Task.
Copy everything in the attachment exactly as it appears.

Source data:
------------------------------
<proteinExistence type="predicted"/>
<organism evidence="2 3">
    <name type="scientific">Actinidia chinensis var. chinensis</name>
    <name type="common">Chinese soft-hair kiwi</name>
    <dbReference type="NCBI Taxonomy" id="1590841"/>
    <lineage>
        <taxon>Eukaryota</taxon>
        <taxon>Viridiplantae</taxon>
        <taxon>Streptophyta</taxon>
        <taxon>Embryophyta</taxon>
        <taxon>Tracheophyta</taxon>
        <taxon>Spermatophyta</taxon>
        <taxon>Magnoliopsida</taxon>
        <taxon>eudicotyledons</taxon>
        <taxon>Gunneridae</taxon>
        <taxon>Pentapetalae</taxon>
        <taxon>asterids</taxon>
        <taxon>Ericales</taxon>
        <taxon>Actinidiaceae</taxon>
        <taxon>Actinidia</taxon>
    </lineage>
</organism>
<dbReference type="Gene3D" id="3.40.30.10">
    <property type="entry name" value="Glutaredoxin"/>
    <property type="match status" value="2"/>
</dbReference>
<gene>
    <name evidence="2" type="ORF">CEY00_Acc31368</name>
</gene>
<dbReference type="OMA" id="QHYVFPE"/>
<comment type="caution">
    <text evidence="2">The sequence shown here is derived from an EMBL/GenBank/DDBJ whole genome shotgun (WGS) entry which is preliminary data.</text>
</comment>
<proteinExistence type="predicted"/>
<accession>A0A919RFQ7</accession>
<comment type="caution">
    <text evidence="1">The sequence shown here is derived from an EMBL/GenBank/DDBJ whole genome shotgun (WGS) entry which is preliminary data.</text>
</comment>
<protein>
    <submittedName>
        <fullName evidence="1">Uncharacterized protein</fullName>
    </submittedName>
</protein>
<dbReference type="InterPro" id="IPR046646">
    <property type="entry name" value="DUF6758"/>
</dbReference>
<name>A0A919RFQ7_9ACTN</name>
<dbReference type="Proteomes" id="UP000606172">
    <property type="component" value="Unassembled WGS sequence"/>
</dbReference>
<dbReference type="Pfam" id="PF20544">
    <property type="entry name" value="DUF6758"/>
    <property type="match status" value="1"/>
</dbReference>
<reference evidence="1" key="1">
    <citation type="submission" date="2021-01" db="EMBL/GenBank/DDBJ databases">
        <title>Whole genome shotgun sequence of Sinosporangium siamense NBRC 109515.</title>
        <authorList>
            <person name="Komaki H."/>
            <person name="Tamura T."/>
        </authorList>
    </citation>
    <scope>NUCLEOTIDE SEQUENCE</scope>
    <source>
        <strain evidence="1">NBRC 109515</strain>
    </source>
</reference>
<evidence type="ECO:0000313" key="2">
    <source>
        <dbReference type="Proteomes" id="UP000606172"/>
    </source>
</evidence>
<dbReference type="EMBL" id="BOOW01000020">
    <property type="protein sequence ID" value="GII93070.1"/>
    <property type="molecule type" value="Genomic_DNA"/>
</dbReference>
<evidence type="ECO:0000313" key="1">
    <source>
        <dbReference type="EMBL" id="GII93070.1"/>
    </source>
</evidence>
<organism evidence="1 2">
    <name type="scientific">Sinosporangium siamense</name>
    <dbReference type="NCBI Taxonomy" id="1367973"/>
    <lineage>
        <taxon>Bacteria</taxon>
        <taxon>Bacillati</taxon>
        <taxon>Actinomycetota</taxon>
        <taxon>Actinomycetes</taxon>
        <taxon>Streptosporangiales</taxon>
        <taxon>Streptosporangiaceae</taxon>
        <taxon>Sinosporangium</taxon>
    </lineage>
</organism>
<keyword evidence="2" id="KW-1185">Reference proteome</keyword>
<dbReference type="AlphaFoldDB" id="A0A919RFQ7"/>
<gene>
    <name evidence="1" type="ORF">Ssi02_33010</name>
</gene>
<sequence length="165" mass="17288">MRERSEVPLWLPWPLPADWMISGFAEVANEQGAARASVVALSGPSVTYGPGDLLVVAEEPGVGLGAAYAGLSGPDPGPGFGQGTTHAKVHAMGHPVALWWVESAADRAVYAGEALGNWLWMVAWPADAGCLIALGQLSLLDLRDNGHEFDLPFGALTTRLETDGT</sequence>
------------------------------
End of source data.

<proteinExistence type="predicted"/>
<organism evidence="2 3">
    <name type="scientific">Actinidia chinensis var. chinensis</name>
    <name type="common">Chinese soft-hair kiwi</name>
    <dbReference type="NCBI Taxonomy" id="1590841"/>
    <lineage>
        <taxon>Eukaryota</taxon>
        <taxon>Viridiplantae</taxon>
        <taxon>Streptophyta</taxon>
        <taxon>Embryophyta</taxon>
        <taxon>Tracheophyta</taxon>
        <taxon>Spermatophyta</taxon>
        <taxon>Magnoliopsida</taxon>
        <taxon>eudicotyledons</taxon>
        <taxon>Gunneridae</taxon>
        <taxon>Pentapetalae</taxon>
        <taxon>asterids</taxon>
        <taxon>Ericales</taxon>
        <taxon>Actinidiaceae</taxon>
        <taxon>Actinidia</taxon>
    </lineage>
</organism>
<dbReference type="Gene3D" id="3.40.30.10">
    <property type="entry name" value="Glutaredoxin"/>
    <property type="match status" value="2"/>
</dbReference>
<gene>
    <name evidence="2" type="ORF">CEY00_Acc31368</name>
</gene>
<dbReference type="OMA" id="QHYVFPE"/>
<comment type="caution">
    <text evidence="2">The sequence shown here is derived from an EMBL/GenBank/DDBJ whole genome shotgun (WGS) entry which is preliminary data.</text>
</comment>
<proteinExistence type="predicted"/>
<accession>A0A919RFQ7</accession>
<comment type="caution">
    <text evidence="1">The sequence shown here is derived from an EMBL/GenBank/DDBJ whole genome shotgun (WGS) entry which is preliminary data.</text>
</comment>
<protein>
    <submittedName>
        <fullName evidence="1">Uncharacterized protein</fullName>
    </submittedName>
</protein>
<dbReference type="InterPro" id="IPR046646">
    <property type="entry name" value="DUF6758"/>
</dbReference>
<name>A0A919RFQ7_9ACTN</name>
<dbReference type="Proteomes" id="UP000606172">
    <property type="component" value="Unassembled WGS sequence"/>
</dbReference>
<dbReference type="Pfam" id="PF20544">
    <property type="entry name" value="DUF6758"/>
    <property type="match status" value="1"/>
</dbReference>
<reference evidence="1" key="1">
    <citation type="submission" date="2021-01" db="EMBL/GenBank/DDBJ databases">
        <title>Whole genome shotgun sequence of Sinosporangium siamense NBRC 109515.</title>
        <authorList>
            <person name="Komaki H."/>
            <person name="Tamura T."/>
        </authorList>
    </citation>
    <scope>NUCLEOTIDE SEQUENCE</scope>
    <source>
        <strain evidence="1">NBRC 109515</strain>
    </source>
</reference>
<evidence type="ECO:0000313" key="2">
    <source>
        <dbReference type="Proteomes" id="UP000606172"/>
    </source>
</evidence>
<dbReference type="EMBL" id="BOOW01000020">
    <property type="protein sequence ID" value="GII93070.1"/>
    <property type="molecule type" value="Genomic_DNA"/>
</dbReference>
<evidence type="ECO:0000313" key="1">
    <source>
        <dbReference type="EMBL" id="GII93070.1"/>
    </source>
</evidence>
<organism evidence="1 2">
    <name type="scientific">Sinosporangium siamense</name>
    <dbReference type="NCBI Taxonomy" id="1367973"/>
    <lineage>
        <taxon>Bacteria</taxon>
        <taxon>Bacillati</taxon>
        <taxon>Actinomycetota</taxon>
        <taxon>Actinomycetes</taxon>
        <taxon>Streptosporangiales</taxon>
        <taxon>Streptosporangiaceae</taxon>
        <taxon>Sinosporangium</taxon>
    </lineage>
</organism>
<keyword evidence="2" id="KW-1185">Reference proteome</keyword>
<dbReference type="AlphaFoldDB" id="A0A919RFQ7"/>
<gene>
    <name evidence="1" type="ORF">Ssi02_33010</name>
</gene>
<sequence length="165" mass="17288">MRERSEVPLWLPWPLPADWMISGFAEVANEQGAARASVVALSGPSVTYGPGDLLVVAEEPGVGLGAAYAGLSGPDPGPGFGQGTTHAKVHAMGHPVALWWVESAADRAVYAGEALGNWLWMVAWPADAGCLIALGQLSLLDLRDNGHEFDLPFGALTTRLETDGT</sequence>